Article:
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a = [3,5,8,3,9,5,0,3,2,7,5,4]
for o in a[::3]:
    print o

This gets me the first and every 3 item. 3,3,0,7

is there a way i can retrieve the next two items as well?

a = [3,5,8,3,9,5,0,3,2,7,5,4]
for o in a[::3]:
  if o == 0:
    print o
    print o + 1
    print o + 2

output 0 3 2

I know that's not correct but maybe you can see what I'm trying to do. Basically, I have a long list of properties and there are three parts to each property, parent_id, property_type and property_value and I need to retrieve all three parts of the property from the list.

share|improve this question
2  
How do you put the properties into your list? Could you add them as a tuple, ie your list would look like [(3,5,8), (3,9,5), (0,3,2), (7,5,4)]? – Hugh Bothwell Jun 11 '12 at 22:28
    
Along the lines of what @Hugh Bothwell said: In Python a property is a type and you can derive your own subclass from it which has its own unique "parts" (aka attributes), yet can usually be otherwise used just like the built-in one. – martineau Jun 12 '12 at 1:34
    
The question How do I dynamically create properties in Python? might be useful and eliminate your need to do this. – martineau Jun 12 '12 at 19:55

You can do this using the "grouper" recipe from the itertools documentation:

def grouper(n, iterable, fillvalue=None):
    "grouper(3, 'ABCDEFG', 'x') --> ABC DEF Gxx"
    args = [iter(iterable)] * n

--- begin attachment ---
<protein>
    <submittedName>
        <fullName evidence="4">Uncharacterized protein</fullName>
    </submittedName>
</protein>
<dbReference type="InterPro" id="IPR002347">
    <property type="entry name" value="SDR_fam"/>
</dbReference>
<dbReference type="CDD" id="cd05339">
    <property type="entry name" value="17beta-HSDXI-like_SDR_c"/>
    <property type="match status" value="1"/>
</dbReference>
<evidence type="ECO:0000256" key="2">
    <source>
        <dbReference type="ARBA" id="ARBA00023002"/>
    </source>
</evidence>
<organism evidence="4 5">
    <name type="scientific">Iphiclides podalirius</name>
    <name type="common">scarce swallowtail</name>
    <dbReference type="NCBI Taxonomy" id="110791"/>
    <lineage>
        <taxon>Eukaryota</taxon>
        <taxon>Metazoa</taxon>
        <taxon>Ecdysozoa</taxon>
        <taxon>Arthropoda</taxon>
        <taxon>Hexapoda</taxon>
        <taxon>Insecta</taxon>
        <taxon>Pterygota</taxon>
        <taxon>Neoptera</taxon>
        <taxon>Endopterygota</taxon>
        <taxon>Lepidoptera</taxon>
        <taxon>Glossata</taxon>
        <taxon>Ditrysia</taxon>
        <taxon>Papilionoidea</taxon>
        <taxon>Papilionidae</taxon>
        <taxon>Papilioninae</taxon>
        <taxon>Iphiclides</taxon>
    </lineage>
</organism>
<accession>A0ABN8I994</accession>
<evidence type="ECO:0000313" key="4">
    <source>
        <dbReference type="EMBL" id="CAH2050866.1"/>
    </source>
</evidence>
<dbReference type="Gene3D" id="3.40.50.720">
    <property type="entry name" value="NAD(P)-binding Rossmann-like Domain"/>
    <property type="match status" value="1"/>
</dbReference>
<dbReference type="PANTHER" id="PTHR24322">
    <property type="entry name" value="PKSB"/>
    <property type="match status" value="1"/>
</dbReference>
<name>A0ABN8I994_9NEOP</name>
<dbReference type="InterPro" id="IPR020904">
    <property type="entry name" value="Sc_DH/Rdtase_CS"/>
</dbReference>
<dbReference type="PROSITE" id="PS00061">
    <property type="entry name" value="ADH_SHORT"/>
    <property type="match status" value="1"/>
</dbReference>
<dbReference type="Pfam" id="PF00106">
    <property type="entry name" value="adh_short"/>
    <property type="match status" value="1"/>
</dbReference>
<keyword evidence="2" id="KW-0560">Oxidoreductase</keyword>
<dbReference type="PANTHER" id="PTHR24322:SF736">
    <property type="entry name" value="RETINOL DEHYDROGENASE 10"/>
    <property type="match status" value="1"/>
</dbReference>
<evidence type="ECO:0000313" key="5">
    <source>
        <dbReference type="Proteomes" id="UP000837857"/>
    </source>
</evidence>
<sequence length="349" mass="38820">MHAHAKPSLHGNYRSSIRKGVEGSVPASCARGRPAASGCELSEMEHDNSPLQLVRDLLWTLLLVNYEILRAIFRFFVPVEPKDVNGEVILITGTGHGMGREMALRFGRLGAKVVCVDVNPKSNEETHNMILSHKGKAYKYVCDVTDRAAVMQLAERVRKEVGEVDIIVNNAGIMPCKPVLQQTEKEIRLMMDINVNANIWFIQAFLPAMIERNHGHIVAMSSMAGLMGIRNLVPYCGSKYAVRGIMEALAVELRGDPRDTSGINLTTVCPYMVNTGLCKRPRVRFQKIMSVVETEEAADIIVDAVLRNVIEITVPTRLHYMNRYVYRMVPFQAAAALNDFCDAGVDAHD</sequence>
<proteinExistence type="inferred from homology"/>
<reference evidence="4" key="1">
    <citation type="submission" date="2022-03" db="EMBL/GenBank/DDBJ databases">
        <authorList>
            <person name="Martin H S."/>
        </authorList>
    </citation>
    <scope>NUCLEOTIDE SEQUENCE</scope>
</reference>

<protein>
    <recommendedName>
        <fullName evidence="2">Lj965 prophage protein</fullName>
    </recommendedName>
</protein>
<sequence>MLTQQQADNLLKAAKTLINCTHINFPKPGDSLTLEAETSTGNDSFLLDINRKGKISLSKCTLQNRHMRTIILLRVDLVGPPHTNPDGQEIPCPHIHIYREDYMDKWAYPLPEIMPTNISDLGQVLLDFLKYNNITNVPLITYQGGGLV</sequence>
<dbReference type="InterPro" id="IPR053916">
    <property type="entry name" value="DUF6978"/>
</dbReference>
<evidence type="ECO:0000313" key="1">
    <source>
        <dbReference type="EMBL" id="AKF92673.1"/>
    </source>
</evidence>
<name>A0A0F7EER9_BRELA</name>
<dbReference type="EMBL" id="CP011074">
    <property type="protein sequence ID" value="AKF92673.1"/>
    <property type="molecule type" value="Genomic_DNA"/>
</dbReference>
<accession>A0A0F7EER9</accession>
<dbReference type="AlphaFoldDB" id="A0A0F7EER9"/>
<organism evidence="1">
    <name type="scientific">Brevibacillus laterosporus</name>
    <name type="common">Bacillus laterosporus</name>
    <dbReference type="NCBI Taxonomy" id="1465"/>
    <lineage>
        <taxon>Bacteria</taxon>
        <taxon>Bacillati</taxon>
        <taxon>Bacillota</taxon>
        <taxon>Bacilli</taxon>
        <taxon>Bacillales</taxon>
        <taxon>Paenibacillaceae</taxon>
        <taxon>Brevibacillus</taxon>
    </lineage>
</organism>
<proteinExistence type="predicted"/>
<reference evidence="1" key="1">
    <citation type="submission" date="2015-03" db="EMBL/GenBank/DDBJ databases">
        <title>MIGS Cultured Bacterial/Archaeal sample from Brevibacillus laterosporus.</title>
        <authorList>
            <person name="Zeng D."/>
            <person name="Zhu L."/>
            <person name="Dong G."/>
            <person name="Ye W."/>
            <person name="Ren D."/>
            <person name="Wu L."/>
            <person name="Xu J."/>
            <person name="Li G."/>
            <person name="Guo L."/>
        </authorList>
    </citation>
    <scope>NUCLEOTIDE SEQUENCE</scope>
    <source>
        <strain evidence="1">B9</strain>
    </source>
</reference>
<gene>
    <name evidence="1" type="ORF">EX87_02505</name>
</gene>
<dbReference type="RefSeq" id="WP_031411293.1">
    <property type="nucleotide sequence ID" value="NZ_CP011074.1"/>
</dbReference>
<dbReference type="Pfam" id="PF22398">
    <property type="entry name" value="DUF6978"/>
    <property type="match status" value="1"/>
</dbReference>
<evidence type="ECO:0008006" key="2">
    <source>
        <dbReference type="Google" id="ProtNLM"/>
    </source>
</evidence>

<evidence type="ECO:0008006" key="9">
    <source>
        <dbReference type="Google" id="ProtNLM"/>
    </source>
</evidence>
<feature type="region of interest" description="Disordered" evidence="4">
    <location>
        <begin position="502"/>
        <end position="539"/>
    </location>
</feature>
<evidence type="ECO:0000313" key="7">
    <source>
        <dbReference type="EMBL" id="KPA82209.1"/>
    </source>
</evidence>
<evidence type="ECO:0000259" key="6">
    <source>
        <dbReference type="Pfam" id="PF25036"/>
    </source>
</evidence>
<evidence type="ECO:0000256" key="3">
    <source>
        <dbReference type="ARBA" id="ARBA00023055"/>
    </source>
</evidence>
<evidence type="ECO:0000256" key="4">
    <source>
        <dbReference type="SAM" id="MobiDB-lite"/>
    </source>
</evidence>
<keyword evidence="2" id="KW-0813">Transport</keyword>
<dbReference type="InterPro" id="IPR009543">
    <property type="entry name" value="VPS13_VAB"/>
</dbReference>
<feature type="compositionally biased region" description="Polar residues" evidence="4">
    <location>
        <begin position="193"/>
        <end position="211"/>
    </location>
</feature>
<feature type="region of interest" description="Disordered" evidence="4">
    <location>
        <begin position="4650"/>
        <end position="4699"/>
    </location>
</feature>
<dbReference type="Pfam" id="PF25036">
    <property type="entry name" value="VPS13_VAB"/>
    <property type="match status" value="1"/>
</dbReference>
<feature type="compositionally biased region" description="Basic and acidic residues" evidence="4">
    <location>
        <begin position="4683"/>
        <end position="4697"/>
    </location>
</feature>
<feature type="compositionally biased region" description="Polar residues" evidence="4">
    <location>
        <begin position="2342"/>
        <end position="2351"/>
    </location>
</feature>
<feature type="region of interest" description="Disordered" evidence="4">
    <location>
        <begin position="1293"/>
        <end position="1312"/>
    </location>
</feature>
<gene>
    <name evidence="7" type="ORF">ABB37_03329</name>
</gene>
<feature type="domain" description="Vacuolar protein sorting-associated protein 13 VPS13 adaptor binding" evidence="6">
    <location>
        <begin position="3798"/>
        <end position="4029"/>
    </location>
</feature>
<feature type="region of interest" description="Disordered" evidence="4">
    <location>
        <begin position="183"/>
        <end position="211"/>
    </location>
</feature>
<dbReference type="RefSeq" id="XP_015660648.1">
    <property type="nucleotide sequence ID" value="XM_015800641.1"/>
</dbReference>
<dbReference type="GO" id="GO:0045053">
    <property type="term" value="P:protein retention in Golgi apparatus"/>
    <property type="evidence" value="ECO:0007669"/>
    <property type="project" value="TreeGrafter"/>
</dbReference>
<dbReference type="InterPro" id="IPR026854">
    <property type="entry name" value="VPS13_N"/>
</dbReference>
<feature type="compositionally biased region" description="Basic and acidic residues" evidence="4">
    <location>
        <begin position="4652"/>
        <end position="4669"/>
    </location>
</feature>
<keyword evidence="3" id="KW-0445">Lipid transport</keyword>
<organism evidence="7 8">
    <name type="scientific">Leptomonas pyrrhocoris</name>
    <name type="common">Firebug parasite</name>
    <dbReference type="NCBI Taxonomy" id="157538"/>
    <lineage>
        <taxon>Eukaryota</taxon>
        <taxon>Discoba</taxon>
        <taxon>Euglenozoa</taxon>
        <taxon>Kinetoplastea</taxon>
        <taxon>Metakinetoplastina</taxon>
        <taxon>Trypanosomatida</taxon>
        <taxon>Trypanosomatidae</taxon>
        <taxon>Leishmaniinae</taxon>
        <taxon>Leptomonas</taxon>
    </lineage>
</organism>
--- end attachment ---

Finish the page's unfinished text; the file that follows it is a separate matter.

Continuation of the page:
return izip_longest(fillvalue=fillvalue, *args)

Example:

>>> a = [3, 5, 8, 3, 9, 5, 0, 3, 2, 7, 5, 4]
>>>  list(grouper(3, a))
[(3, 5, 8), (3, 9, 5), (0, 3, 2), (7, 5, 4)]
share|improve this answer
3  
Damn the itertools! :) They are just awesome. – BasicWolf Jun 11 '12 at 21:54
    
It's always amazing to me when someone gets a lot of up-votes just for pointing out what's in the documentation...including myself. – martineau Jun 12 '12 at 1:18
>>> a = [3,5,8,3,9,5,0,3,2,7,5,4]
>>> for pos in xrange(0, len(a), 3):
...     print a[pos:pos+3]
... 
[3, 5, 8]
[3, 9, 5]
[0, 3, 2]
[7, 5, 4]
>>> 
share|improve this answer

Not very pythonic, but you could use:

for i in range(0, len(a), 3):
    print a[i]
    print a[i+1]
    print a[i+2]
share|improve this answer
1  
note: xrange is better because it does not create additional array of size len(a) – ddzialak Jun 11 '12 at 21:59
    
@ddzialak: range() does not create a list in Python 3. – Johnsyweb Jun 11 '12 at 22:31
    
@ddzialak range is cross-compatible – jamylak Jun 11 '12 at 23:14

Try this:

array = [3,5,8,3,9,5,0,3,2,7,5,4]
for i in xrange(0, len(array), 3):
    a, b, c = array[i:i+3] # partition the array in groups of 3 elements
    print a, b, c

It works because (as stated in the question) there are exactly three parts to each property.

share|improve this answer

If you know there are exactly three parts to each one, how about simply:

a = [3,5,8,3,9,5,0,3,2,7,5,4]

print zip(*[iter(a)] * 3)

Output:

[(3, 5, 8), (3, 9, 5), (0, 3, 2), (7, 5, 4)]

It's from this answer.

share|improve this answer
x = a[::3]
y = a[1::3]
z = a[2::3]
grouped = zip(x,y,z)

for p1,p2,p3 in grouped:
    print p1 + p2 + p3
share|improve this answer
1  
suppose that solution have worst performance from the others... – ddzialak Jun 11 '12 at 22:00
    
I suppose, but you're turning the data structure into something that more accurately reflects the underlying structure of your data. – Hans Z Jun 11 '12 at 22:03

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